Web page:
Integrating in LTSPICE

Discussion in 'Programmer's Corner' started by OccamsUbersaw, Feb 28, 2013.

  1. OccamsUbersaw

    Thread Starter New Member

    Feb 23, 2013
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    0
    tl;dr : how do you use "idt" to integrate the product of 2 waveforms?

    I have been trawling the web for hours now and am still no closer to working this out.
    I have seen this operator 'idt' floating around on various pages but have had no luck using it.
    I am trying to model switching losses in a BJT, and am trying to generate a waveform that follows the integral of Ic*Vce so i can record the change in energy over the switching period.

    I have Ic and Vce plotted for around 10 cycles over 400us.
    I have the power plotted Ic*Vce
    but using idt(Ic*Vce) is not working (says 'undefined symbol in' <formula>)and I cant think of a workaround / work out how to make it work.

    Any spice gurus know / can help?

    Thanks
     
  2. w2aew

    Member

    Jan 3, 2012
    219
    64
    I haven't seen the "idt" operator in LTSpice. Searching the help file for "integral" or "integration" only really yields the following entry for waveform plotter:

    "The waveform viewer can integrate a trace to obtain the average and RMS value over the displayed region. First zoom the waveform to the region of interest, then move the mouse to the label of the trace, hold down the control key and left mouse click."
     
  3. OccamsUbersaw

    Thread Starter New Member

    Feb 23, 2013
    4
    0
    idt entry is under LTxpice>Circuit Elements>B. Arbitrar..... in help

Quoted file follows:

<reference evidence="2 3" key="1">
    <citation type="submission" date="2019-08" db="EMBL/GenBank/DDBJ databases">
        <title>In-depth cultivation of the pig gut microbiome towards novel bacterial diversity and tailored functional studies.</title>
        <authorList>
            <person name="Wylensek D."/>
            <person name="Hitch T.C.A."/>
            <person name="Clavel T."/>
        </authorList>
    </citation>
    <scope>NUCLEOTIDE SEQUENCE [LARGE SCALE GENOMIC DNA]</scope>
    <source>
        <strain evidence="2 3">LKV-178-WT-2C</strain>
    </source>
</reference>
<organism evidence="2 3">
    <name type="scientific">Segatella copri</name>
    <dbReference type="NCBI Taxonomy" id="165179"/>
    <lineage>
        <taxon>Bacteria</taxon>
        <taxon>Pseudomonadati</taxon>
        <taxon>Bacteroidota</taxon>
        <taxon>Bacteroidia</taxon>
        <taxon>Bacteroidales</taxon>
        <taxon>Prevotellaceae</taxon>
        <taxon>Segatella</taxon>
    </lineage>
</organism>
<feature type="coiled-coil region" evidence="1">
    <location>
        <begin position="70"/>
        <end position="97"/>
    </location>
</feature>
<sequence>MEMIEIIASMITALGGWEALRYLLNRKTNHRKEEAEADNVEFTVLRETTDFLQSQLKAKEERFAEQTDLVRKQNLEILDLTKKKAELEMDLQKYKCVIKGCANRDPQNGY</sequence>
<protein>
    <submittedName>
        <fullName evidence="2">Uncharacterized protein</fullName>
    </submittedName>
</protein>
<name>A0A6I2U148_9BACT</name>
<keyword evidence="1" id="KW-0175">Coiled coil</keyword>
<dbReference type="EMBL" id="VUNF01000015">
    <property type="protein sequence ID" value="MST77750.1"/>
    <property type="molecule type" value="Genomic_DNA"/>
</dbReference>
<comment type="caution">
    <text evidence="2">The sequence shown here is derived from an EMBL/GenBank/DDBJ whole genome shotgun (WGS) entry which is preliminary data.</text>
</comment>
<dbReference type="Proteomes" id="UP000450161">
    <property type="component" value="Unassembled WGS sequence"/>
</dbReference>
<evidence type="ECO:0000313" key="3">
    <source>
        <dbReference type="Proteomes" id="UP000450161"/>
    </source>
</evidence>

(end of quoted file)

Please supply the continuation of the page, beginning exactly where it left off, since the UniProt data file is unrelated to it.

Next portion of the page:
dont know how I can make use of it...
     
  4. gootee

    Senior Member

    Apr 24, 2007
    447
    50
    You can use LaPlace transforms in a behavioral source... 1/s? I don't think that would work for a time-domain simulation, though.

    Or you could use a multiplier and then an opamp integrator circuit. But that probably wouldn't quite give the "ideal" result.

    Have you tried searching the archives of the LT-Spice users group, at yahoogroups.com?
     
  5. Ron H

    AAC Fanatic!

    Apr 14, 2005
    7,050
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    Do you want to see a waveform, or simply a numerical result? The latter is easy.
     
  6. kf5rcl

    New Member

    Apr 13, 2016
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    I use a B source ("bv" in components) to output a idt calculation. For example, I have a B source whose value is "V=idt(I(G1) * V(vr))" where I(G1) is the current of a VCCS and V(vr) is the voltage at a label. So the voltage of the B source is the integral of a current times a voltage.
     
  7. crutschow

    Expert

    Mar 14, 2008
    13,001
    3,229
    If you Alt-Left Click on the transistor, you will get a plot of the instantaneous power dissipated in the transistor with time.
    If you then do as Alan suggest in Post #2:
    "First zoom the waveform to the region of interest, then move the mouse to the label of the trace, hold down the control key and left mouse click."
    you will get the integrated value of the power over the time interval.
    Is that what you want?
     
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